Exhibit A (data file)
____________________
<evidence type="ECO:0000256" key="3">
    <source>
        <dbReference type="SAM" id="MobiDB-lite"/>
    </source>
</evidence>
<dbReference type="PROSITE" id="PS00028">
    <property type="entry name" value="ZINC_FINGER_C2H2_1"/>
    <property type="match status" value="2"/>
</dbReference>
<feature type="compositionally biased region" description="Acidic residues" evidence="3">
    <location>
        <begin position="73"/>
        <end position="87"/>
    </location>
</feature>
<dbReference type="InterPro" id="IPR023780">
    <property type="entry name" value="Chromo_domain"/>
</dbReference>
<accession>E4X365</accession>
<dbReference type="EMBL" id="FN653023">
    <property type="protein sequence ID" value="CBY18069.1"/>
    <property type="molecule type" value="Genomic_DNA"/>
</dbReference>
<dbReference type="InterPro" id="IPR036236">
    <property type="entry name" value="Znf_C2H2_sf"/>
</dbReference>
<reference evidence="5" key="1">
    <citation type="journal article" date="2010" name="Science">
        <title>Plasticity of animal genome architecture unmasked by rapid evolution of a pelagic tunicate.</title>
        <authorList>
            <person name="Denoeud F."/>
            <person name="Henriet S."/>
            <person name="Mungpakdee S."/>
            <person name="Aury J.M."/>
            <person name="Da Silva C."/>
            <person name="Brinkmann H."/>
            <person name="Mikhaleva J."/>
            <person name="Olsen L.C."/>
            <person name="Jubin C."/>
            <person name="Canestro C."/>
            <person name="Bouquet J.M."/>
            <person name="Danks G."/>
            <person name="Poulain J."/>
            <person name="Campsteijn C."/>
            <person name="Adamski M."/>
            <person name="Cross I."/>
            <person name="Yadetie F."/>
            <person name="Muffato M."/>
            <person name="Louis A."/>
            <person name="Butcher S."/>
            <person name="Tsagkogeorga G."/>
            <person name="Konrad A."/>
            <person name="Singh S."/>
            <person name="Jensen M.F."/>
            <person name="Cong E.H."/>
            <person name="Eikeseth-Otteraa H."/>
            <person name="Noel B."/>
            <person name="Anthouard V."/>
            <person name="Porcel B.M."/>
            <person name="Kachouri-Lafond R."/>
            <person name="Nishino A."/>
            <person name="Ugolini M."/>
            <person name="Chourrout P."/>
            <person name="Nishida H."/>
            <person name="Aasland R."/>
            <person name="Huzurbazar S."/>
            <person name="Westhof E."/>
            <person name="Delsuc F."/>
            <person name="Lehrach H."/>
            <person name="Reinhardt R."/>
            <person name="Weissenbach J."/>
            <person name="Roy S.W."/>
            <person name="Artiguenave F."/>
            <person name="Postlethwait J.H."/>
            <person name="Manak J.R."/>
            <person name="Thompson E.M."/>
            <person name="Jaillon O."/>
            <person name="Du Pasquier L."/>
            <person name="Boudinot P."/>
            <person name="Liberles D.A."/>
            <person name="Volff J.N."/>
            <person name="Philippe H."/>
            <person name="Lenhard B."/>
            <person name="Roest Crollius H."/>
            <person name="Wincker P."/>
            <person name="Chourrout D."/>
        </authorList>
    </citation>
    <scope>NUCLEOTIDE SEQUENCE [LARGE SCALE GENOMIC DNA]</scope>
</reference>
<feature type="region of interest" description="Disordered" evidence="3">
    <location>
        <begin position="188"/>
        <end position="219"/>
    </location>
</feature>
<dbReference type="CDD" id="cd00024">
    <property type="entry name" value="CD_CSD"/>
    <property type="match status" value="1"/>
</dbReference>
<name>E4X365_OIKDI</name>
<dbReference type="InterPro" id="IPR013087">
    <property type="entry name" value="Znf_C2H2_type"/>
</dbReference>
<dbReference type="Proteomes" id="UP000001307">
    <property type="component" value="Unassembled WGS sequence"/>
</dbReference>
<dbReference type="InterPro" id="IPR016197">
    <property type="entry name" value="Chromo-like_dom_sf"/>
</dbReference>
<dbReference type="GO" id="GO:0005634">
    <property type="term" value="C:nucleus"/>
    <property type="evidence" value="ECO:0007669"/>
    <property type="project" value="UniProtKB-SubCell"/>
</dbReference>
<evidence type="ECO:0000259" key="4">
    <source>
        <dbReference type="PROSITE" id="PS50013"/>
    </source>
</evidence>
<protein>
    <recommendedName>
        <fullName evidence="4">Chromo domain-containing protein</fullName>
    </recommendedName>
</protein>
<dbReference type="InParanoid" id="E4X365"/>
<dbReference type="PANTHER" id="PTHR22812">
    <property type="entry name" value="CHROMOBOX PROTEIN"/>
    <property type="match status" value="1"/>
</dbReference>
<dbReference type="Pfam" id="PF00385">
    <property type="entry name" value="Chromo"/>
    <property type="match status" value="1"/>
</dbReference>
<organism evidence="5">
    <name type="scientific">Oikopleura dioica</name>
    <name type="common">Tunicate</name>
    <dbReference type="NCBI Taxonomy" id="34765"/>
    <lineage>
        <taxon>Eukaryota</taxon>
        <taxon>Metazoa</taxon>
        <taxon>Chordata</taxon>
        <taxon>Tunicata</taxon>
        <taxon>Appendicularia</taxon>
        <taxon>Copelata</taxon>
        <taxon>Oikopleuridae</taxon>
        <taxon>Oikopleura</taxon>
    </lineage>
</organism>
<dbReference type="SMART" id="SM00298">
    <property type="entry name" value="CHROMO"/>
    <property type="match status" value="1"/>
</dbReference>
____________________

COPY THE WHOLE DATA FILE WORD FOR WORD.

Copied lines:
<evidence type="ECO:0000256" key="3">
    <source>
        <dbReference type="SAM" id="MobiDB-lite"/>
    </source>
</evidence>
<dbReference type="PROSITE" id="PS00028">
    <property type="entry name" value="ZINC_FINGER_C2H2_1"/>
    <property type="match status" value="2"/>
</dbReference>
<feature type="compositionally biased region" description="Acidic residues" evidence="3">
    <location>
        <begin position="73"/>
        <end position="87"/>
    </location>
</feature>
<dbReference type="InterPro" id="IPR023780">
    <property type="entry name" value="Chromo_domain"/>
</dbReference>
<accession>E4X365</accession>
<dbReference type="EMBL" id="FN653023">
    <property type="protein sequence ID" value="CBY18069.1"/>
    <property type="molecule type" value="Genomic_DNA"/>
</dbReference>
<dbReference type="InterPro" id="IPR036236">
    <property type="entry name" value="Znf_C2H2_sf"/>
</dbReference>
<reference evidence="5" key="1">
    <citation type="journal article" date="2010" name="Science">
        <title>Plasticity of animal genome architecture unmasked by rapid evolution of a pelagic tunicate.</title>
        <authorList>
            <person name="Denoeud F."/>
            <person name="Henriet S."/>
            <person name="Mungpakdee S."/>
            <person name="Aury J.M."/>
            <person name="Da Silva C."/>
            <person name="Brinkmann H."/>
            <person name="Mikhaleva J."/>
            <person name="Olsen L.C."/>
            <person name="Jubin C."/>
            <person name="Canestro C."/>
            <person name="Bouquet J.M."/>
            <person name="Danks G."/>
            <person name="Poulain J."/>
            <person name="Campsteijn C."/>
            <person name="Adamski M."/>
            <person name="Cross I."/>
            <person name="Yadetie F."/>
            <person name="Muffato M."/>
            <person name="Louis A."/>
            <person name="Butcher S."/>
            <person name="Tsagkogeorga G."/>
            <person name="Konrad A."/>
            <person name="Singh S."/>
            <person name="Jensen M.F."/>
            <person name="Cong E.H."/>
            <person name="Eikeseth-Otteraa H."/>
            <person name="Noel B."/>
            <person name="Anthouard V."/>
            <person name="Porcel B.M."/>
            <person name="Kachouri-Lafond R."/>
            <person name="Nishino A."/>
            <person name="Ugolini M."/>
            <person name="Chourrout P."/>
            <person name="Nishida H."/>
            <person name="Aasland R."/>
            <person name="Huzurbazar S."/>
            <person name="Westhof E."/>
            <person name="Delsuc F."/>
            <person name="Lehrach H."/>
            <person name="Reinhardt R."/>
            <person name="Weissenbach J."/>
            <person name="Roy S.W."/>
            <person name="Artiguenave F."/>
            <person name="Postlethwait J.H."/>
            <person name="Manak J.R."/>
            <person name="Thompson E.M."/>
            <person name="Jaillon O."/>
            <person name="Du Pasquier L."/>
            <person name="Boudinot P."/>
            <person name="Liberles D.A."/>
            <person name="Volff J.N."/>
            <person name="Philippe H."/>
            <person name="Lenhard B."/>
            <person name="Roest Crollius H."/>
            <person name="Wincker P."/>
            <person name="Chourrout D."/>
        </authorList>
    </citation>
    <scope>NUCLEOTIDE SEQUENCE [LARGE SCALE GENOMIC DNA]</scope>
</reference>
<feature type="region of interest" description="Disordered" evidence="3">
    <location>
        <begin position="188"/>
        <end position="219"/>
    </location>
</feature>
<dbReference type="CDD" id="cd00024">
    <property type="entry name" value="CD_CSD"/>
    <property type="match status" value="1"/>
</dbReference>
<name>E4X365_OIKDI</name>
<dbReference type="InterPro" id="IPR013087">
    <property type="entry name" value="Znf_C2H2_type"/>
</dbReference>
<dbReference type="Proteomes" id="UP000001307">
    <property type="component" value="Unassembled WGS sequence"/>
</dbReference>
<dbReference type="InterPro" id="IPR016197">
    <property type="entry name" value="Chromo-like_dom_sf"/>
</dbReference>
<dbReference type="GO" id="GO:0005634">
    <property type="term" value="C:nucleus"/>
    <property type="evidence" value="ECO:0007669"/>
    <property type="project" value="UniProtKB-SubCell"/>
</dbReference>
<evidence type="ECO:0000259" key="4">
    <source>
        <dbReference type="PROSITE" id="PS50013"/>
    </source>
</evidence>
<protein>
    <recommendedName>
        <fullName evidence="4">Chromo domain-containing protein</fullName>
    </recommendedName>
</protein>
<dbReference type="InParanoid" id="E4X365"/>
<dbReference type="PANTHER" id="PTHR22812">
    <property type="entry name" value="CHROMOBOX PROTEIN"/>
    <property type="match status" value="1"/>
</dbReference>
<dbReference type="Pfam" id="PF00385">
    <property type="entry name" value="Chromo"/>
    <property type="match status" value="1"/>
</dbReference>
<organism evidence="5">
    <name type="scientific">Oikopleura dioica</name>
    <name type="common">Tunicate</name>
    <dbReference type="NCBI Taxonomy" id="34765"/>
    <lineage>
        <taxon>Eukaryota</taxon>
        <taxon>Metazoa</taxon>
        <taxon>Chordata</taxon>
        <taxon>Tunicata</taxon>
        <taxon>Appendicularia</taxon>
        <taxon>Copelata</taxon>
        <taxon>Oikopleuridae</taxon>
        <taxon>Oikopleura</taxon>
    </lineage>
</organism>
<dbReference type="SMART" id="SM00298">
    <property type="entry name" value="CHROMO"/>
    <property type="match status" value="1"/>
</dbReference>